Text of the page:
I’m no expert, but it seems the problem with the NHS is, as usual, funding. Unlike continental, contribution-based systems, the NHS is funded by taxes and a govt budget, which is subject to cuts depending on the economic situation or politicians’ whims

    The NHS is the same public health system as funded here Noel. This is an interesting comparative:

    https://www.theguardian.com/healthcare-network/2011/may/11/european-healthcare-services-belgium-france-germany-sweden

  15. Paul McMahon, on July 17th, 2017 at 8:34 PM Said:
    Jesus Harri,
    If your range of your comments on ATW is anything to go by conversation around your dinner table must be absolutely riveting!!

    Or..

    I am spending more time around the dinner table with the family, talking about family stuff, which does not allow me much time to spend whinging and wining on here.

  16. Don’t worry Harri, you’re still doing a fair amount of whinging and whining here 😉

  17. I should think your family would be grateful, just to have you around the dinner table. 😉

  18. ?

  19. Noel –

    What NHS budget cuts are you talking about? Spending inexorably rises year on year. There have been no budget cuts. It’s a flat out lie.

    https://www.kingsfund.org.uk/sites/files/kf/media/nhs-budget-web.jpg

    The problem with the NHS is that it’s the NHS – a Stalinist throwback. Expecting it to operate efficiently is like expecting the Soviet Union to produce a Ferrari. It can’t be done, not ever. It’s crap because it’s a state bureaucracy which exists to give the impression of healthcare. Expecting more than crap from it can only lead to disappointment.

  20. Paul I miss Harri’s full on rages , I’m suffering withdrawal symptoms
    always offer the calming prescription of a quiet read of the guardian, roomy breathable sandals, a bowl of alpen with a chopped banana as a tonic, but advice has fallen by the wayside.
    What is it with diet of a Daily Mail strong coffee and a tonne of cholesterol to start the day
    that’s gonna make you crazy before you’ve even turned the page past the post on illegal immigrants 😉

  21. Pete

    Are you factoring in a rising and I believe also an aging population?

    Are you factoring in advances in medicine?

    Are there any other relevant factors that we should be talking about?

    Have you done a close comparison of NHS costs per capital as compared with the cost of other advanced nations ?
    I think that the last time we did that on these pages it sure looked like the NHS was underfunded When compared with other nations

  22. A quick look at annual population statistics shows that you are likely to see an increase in population of seven arete percent in this period.

    Which would account for most of the need for a budget increase in real terms.

    Thank me very much

  23. The latest healthcare bill in the US has apparently collapsed.

    This is bad; the president has already said he will be “very angry” if this bill is not passed. That man already has so many problems on his desk, and now this!

  24. Trump had promised something cheaper and better, a plan that would cover all, and I think that at one point he actually wished to do that.

    But he soon got co-opted by the rats in Cingress whose only goal was to take health coverage away from people, and pass the savings to the rich people.

    Trump does not know what he is doing, and Congress has covered itself in shame

  25. the USA is model is all wrong from the root
    You have to decide if health is a right or a privilege.
    even the poorest countries in the world run some sort of a free drop-in
    Its vital or people would die , modern medicine is a kind of miracle
    we should not mess politics with sickness , its a mortal thing and needs compassion.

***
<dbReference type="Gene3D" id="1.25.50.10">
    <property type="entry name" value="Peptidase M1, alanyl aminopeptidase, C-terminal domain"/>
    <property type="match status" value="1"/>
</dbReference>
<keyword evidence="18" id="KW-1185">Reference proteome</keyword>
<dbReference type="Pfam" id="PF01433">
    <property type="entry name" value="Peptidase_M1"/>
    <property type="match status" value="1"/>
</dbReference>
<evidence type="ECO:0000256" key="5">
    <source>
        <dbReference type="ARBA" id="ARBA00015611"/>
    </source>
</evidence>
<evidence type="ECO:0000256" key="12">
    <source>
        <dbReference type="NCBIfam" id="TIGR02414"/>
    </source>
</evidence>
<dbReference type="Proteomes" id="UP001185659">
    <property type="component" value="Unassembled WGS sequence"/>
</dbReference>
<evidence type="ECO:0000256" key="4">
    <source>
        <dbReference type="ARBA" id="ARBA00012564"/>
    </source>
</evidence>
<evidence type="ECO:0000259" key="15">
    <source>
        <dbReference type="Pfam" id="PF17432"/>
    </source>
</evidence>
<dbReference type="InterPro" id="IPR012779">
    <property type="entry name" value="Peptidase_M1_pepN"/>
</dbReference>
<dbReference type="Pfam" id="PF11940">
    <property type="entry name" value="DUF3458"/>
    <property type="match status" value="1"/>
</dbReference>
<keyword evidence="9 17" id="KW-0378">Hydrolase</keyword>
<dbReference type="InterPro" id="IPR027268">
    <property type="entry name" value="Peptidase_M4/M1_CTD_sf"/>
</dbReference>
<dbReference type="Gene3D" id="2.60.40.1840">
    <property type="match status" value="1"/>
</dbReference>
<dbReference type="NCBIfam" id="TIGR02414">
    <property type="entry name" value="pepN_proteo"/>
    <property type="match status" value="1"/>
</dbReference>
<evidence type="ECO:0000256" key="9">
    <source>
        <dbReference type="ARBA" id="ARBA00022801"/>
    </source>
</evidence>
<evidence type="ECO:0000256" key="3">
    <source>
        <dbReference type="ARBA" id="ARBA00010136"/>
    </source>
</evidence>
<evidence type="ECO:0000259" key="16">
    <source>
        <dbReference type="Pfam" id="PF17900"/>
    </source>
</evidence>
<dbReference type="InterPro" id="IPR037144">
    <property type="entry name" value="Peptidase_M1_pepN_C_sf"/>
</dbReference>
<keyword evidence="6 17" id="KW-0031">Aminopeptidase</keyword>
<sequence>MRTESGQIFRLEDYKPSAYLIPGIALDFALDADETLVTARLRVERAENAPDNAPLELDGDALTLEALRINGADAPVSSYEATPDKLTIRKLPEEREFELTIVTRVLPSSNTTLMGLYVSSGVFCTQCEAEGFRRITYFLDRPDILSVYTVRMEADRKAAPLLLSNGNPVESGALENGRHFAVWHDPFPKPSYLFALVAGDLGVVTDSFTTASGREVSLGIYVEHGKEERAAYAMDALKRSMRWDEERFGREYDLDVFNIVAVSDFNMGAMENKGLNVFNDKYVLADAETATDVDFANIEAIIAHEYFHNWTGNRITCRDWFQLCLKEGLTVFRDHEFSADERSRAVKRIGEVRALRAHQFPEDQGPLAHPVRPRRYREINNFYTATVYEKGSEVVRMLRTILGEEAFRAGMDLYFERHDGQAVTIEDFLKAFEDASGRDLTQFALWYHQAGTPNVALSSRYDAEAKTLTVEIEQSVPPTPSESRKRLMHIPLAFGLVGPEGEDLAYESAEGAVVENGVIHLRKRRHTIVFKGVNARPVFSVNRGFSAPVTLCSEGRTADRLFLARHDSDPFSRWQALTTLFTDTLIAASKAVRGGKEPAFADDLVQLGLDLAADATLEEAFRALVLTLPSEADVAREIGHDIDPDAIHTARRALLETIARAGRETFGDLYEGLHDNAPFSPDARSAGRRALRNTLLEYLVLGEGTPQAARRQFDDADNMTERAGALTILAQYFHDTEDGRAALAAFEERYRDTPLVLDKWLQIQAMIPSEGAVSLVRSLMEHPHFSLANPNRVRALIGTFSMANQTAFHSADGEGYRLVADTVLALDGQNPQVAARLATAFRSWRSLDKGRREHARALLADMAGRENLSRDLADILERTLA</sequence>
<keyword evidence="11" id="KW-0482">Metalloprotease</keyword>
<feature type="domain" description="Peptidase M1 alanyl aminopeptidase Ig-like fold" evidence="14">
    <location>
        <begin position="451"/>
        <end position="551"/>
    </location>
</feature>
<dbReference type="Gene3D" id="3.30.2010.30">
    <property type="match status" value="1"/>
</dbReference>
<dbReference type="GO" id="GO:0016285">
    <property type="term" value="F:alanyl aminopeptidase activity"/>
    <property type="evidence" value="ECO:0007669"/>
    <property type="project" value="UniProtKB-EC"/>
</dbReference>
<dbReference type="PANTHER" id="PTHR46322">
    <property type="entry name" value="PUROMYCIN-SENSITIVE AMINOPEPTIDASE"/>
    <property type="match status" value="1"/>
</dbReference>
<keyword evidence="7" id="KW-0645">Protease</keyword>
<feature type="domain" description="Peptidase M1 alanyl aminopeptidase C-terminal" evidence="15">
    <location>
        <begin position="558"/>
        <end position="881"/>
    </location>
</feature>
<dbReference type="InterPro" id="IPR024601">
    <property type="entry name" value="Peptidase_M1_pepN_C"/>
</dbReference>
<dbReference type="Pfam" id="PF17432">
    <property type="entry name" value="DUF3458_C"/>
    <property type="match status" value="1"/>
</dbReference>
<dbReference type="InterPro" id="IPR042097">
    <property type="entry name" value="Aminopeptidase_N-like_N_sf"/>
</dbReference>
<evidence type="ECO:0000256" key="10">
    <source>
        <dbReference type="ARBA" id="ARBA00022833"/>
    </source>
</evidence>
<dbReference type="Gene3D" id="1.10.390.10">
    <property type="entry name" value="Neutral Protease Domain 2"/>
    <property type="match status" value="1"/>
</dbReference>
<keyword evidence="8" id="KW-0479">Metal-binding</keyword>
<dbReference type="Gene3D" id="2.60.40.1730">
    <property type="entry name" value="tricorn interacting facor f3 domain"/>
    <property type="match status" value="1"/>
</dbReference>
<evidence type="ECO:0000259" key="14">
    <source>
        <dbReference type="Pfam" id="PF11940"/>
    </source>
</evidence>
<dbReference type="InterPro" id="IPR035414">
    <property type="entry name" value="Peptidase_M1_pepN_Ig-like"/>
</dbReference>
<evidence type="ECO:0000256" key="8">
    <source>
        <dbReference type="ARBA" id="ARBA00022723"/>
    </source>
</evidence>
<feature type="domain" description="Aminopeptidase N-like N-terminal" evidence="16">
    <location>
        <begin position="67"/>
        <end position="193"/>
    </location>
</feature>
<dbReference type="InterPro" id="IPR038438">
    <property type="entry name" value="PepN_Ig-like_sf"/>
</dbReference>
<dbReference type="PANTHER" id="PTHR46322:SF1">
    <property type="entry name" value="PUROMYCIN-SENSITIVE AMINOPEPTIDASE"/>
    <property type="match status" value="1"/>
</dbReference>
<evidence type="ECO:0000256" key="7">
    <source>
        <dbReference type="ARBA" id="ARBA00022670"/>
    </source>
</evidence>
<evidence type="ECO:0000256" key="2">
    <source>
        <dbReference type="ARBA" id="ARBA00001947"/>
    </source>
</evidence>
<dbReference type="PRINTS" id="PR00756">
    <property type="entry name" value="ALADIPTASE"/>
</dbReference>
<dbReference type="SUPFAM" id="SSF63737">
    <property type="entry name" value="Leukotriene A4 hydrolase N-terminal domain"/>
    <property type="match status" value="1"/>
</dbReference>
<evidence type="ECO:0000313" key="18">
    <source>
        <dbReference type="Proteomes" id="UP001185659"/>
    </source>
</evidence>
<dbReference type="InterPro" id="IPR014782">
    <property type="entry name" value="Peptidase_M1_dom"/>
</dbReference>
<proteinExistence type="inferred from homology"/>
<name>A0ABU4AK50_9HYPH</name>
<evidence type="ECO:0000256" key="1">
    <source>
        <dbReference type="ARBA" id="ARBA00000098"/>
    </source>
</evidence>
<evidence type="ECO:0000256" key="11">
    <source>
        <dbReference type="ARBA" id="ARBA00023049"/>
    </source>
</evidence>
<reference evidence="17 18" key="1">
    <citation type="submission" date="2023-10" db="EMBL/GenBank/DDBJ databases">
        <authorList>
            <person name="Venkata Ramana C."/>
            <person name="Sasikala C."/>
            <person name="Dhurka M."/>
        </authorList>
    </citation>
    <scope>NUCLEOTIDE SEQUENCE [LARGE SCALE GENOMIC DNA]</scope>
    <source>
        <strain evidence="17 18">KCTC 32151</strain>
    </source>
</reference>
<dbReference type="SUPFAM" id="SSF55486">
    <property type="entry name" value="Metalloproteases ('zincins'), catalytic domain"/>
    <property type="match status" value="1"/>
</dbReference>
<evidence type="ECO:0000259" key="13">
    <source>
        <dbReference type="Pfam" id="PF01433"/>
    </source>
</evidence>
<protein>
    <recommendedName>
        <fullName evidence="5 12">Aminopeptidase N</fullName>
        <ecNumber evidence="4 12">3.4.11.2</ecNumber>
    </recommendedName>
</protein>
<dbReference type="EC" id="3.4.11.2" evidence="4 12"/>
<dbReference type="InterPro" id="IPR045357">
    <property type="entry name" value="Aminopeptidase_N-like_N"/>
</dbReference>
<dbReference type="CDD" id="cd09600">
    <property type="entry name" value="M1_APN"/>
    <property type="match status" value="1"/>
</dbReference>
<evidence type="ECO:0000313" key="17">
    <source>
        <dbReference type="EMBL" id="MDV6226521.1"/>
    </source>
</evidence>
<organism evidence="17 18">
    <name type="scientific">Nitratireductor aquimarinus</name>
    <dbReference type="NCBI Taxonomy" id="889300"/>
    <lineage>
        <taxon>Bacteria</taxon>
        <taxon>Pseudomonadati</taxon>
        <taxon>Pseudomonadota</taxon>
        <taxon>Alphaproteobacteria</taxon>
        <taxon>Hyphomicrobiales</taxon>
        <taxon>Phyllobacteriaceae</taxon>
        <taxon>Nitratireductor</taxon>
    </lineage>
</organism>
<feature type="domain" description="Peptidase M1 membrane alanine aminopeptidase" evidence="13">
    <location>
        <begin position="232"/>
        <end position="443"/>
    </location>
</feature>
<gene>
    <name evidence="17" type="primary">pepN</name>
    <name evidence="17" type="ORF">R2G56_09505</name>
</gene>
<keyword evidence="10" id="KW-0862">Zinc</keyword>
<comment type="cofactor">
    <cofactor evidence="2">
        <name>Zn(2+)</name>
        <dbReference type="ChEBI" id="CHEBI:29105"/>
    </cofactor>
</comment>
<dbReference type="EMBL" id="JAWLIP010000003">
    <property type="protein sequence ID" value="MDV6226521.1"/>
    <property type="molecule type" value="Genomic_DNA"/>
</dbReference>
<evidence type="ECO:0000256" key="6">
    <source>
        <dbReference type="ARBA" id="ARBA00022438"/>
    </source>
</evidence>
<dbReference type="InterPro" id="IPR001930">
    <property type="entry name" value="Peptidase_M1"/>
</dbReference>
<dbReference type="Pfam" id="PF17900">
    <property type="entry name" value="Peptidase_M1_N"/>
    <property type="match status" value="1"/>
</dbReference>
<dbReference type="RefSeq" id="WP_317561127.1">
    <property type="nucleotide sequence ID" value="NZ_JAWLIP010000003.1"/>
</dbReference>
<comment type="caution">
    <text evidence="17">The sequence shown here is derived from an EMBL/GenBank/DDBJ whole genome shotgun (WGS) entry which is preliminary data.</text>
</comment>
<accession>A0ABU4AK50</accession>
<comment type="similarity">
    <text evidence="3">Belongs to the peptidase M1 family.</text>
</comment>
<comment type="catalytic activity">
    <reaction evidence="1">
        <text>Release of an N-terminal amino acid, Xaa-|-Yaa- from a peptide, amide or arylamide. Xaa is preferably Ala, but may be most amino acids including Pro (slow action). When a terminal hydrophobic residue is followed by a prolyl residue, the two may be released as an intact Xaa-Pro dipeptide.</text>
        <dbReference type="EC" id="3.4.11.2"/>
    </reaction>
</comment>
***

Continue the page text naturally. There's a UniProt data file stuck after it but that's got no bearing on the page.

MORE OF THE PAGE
26. A President whose party controls the House and the Senate who cannot get legislation passed is really incompetent. Other Presidents got important legislation passed and the opposition controlled congress. If Trump cannot convince office-holders of his own party he has very little power, and in his case that is a good thing.

  27. Trump does have very little power in this Arena.

    The Power Domestically always sits with the Congress. Trump is NOT Reagan.

  28. If Trump has little power in this area then how did Obama get the power to get Obamacare done?

  29. // he has very little power, and in his case that is a good thing.//

    Indeed. And just yesterday (this is getting funny) his administration announced that Iran is complying with the nuclear deal Obama negotiated, notifying Congress to extend the sanction relief granted to Iran by the agreement.

    After saying during his campaign that he was going to tear up this agreement on that very busy DAY ONE, he now confirms that “the worst deal ever” is, well, working very well.

    I wonder is this because he had a talk with Putin after he’d met Netanyahu?

  30. I completely reject the discussion about whether healthcare is a right or a privilege. I could give a rats ass whether it’s either

    I think that the country should enact a national healthcare plan for all citizens because it is smart to do, good for the country and for no other reason

    Donald Trump and Mitch McConnell expended all their political capital in trying to take healthcare away from people. What a completely shameful and disgusting cause.

    Trump and the Republicans had all the levers of power, and they couldn’t deliver anything.

    This administration and this Congress has the air of incompetence. They don’t know what they’re doing

  31. Obama had a Unified Democrat Congress.

  32. Phantom you’re delusional.

    Obamacare has collapsed. It collapsed because yeah it gave everybody healthcare, and made going to the doctor financially impossible for over 70% of the American Public.

    Right now you have your wish Obamacare is still the Law of the land and it’s killing people.

  33. Obama had a Unified Democrat Congress.

    Yes, and you have an insolent disunified rabble of a Congress. I’ve said that here for years.

    The Republicans -still- in July 2017 do not have a plan that they agree on.

    And as I said here, a man ( or a party ) with a plan defeats a man ( or a party ) with no plan nearly every time.

    Obama won yesterday, and Trump was crushed.

    So out of touch was Donald is, he spoke -yesterday- about how Obamacare was going to be repealed and replaced with ( an unspecified ) ” something great ”

    Trump never bothered to learn any of the issues surrounding healthcare, and has been a complete waste of time in this entire process.

  34. Phantom –

    No, I’ve factored in that it’s a lie to pretend that the NHS budget has been cut, as the Labour Party, BBC and many Bolshevik commentators do.

  35. Pete, it’s growing by around half a percent per annum, and in the face of increasing demand that represents effectively a reduction.

  36. Always, always look at rate ( per thousand patients or whatever ) first rather than the gross number.